The San Francisco Zen Center was founded in 1962 by Shunryu Suzuki Roshi ( 1904-1971 ) and his American students. Suzuki Roshi, a Japanese Zen priest of the Soto line, came to San Francisco in 1959 at the age of 54. A respected Zen master in Japan, he was impressed by the seriousness and quality of the “beginner’s spirit” of the zen-interested Americans he met and decided to stay. (From the website of San Francisco’s Zen Center. More info at: www.sfzc.org )

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Yvonne Rand is a meditation teacher and “lay housekeeper” Zen priestess in the Soto-Zen tradition. She began studying and practicing Zen with Suzuki Roshi in 1966 and became Dharma successor to Dainin Katagiri Roshi. Yvonne was secretary of the San Franscico Zen Center in the ’60s, chairwoman of the’ 70s and chairwoman of the ’80s. Other key teachers included Maureen Stuart Roshi, His Holiness the Dalai Lama, the Venerable Tara Tulku, and Shodo Harada Roshi. Her main practice is Zen, enriched by the practice and teachings of Theravada Tradition and Vipassana. Yvonne Rand also incorporates insights into psychotherapeutic traditions into her work. At the same time she explores the importance of art and gardening as mind training. She is married, is a mother and gardener. (Further information at: www.goatintheroad.org )

The original interview (English) and further information on the Charlotte Selver Oral History and Book Project by Stefan Laeng : www.charlotteselverbook.org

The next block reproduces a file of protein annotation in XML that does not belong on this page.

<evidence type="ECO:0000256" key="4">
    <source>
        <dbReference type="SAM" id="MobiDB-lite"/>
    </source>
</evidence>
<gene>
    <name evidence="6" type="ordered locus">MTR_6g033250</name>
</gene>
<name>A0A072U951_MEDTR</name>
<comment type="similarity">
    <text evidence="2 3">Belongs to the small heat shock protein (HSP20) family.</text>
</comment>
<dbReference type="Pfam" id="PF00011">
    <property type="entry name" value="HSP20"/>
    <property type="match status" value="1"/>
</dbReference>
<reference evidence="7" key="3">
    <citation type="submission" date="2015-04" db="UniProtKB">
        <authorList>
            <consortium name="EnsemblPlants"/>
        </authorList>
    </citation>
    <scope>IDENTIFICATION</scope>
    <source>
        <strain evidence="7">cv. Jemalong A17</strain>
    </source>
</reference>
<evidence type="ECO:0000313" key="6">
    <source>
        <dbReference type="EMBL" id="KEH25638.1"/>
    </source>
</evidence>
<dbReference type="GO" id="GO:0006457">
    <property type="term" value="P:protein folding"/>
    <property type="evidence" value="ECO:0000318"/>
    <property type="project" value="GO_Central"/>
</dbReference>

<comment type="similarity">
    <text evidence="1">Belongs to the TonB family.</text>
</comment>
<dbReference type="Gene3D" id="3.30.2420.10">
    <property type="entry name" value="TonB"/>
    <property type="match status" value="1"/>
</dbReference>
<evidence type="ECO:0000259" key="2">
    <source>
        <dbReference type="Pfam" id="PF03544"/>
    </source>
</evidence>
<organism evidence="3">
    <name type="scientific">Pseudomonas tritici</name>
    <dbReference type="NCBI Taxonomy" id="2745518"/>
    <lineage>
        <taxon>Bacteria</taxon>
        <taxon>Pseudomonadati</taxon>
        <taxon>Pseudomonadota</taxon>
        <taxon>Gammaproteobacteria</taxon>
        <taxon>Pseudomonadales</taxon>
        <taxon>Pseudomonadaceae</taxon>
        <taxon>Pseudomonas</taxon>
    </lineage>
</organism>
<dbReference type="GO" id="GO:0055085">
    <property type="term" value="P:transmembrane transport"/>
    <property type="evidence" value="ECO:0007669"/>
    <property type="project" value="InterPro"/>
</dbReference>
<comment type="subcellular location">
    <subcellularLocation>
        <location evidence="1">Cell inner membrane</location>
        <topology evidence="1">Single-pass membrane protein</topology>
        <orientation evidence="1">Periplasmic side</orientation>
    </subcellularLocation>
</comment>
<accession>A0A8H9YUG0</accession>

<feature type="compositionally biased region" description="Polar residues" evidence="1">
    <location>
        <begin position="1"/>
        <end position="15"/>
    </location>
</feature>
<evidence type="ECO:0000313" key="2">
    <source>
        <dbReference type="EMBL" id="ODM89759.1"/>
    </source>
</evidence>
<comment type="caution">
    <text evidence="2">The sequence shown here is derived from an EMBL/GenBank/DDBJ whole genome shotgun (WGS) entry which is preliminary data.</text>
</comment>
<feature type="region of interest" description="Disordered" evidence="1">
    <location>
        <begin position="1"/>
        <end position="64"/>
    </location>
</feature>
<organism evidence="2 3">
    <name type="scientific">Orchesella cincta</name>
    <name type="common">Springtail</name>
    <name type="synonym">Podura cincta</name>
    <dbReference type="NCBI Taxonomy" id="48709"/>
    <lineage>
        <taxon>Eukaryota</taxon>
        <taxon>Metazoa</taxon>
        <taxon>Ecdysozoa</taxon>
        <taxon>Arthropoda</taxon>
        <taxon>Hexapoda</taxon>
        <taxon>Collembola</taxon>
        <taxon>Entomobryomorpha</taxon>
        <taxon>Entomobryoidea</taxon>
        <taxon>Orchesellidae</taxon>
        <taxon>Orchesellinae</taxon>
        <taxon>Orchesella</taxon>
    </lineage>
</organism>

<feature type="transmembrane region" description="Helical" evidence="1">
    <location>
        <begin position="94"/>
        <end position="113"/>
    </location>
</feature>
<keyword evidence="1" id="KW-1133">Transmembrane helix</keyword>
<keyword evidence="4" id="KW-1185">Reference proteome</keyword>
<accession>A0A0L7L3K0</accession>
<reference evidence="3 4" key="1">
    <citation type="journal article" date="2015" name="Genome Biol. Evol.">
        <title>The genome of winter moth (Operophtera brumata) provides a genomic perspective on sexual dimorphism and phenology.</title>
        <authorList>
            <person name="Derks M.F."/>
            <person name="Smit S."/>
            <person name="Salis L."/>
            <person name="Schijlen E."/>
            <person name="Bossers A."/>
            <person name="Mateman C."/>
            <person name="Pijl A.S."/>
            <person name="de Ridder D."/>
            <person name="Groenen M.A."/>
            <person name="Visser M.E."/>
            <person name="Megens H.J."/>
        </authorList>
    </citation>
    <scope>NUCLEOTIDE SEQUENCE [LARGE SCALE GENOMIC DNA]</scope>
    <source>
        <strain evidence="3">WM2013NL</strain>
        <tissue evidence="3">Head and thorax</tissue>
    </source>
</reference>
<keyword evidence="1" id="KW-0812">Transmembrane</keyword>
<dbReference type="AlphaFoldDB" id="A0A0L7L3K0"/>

For the Sensory Awareness work with Stefan Laeng : www.pathwaysofsensoryawareness.com

Zen & Sensory Awareness Workshop with Stefan Laeng from 19.10. – 21.10.2018 in Hesseln / Leubsdorf (near Bonn) : www.zen-sensoryawareness.de

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While Zen gives us a mature form in which we can explore and forget each other, Sensory Awareness invites us to discover, by tentative tasting, what something wants to be.


” Do not believe what society tells you, do not believe what your parents tell you, but make your own experiences and explore your true self “

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The first punk fanzine, the own band with rudimentary equipment and a punk manifesto. In MY BUDDHA IS PUNK , the spirit of optimism is directly felt …

But punk and Buddhism, is that even possible? For me personally, as an aging punk and Zen monk, this was a tricky question for many years. Always in search of truth and authenticity, there was often a slight doubt. Until one day people like Brad Warner or Noah Levine and Dharma Punx appeared on the scene, conveying the Buddha’s words in their language. Even with Abbot Muho I mean between the lines to read in which circles he has moved in recent years. The above question I can now answer with an absolute “YES!” So I was curious to see the movie MY BUDDHA IS PUNK finally in the cinema …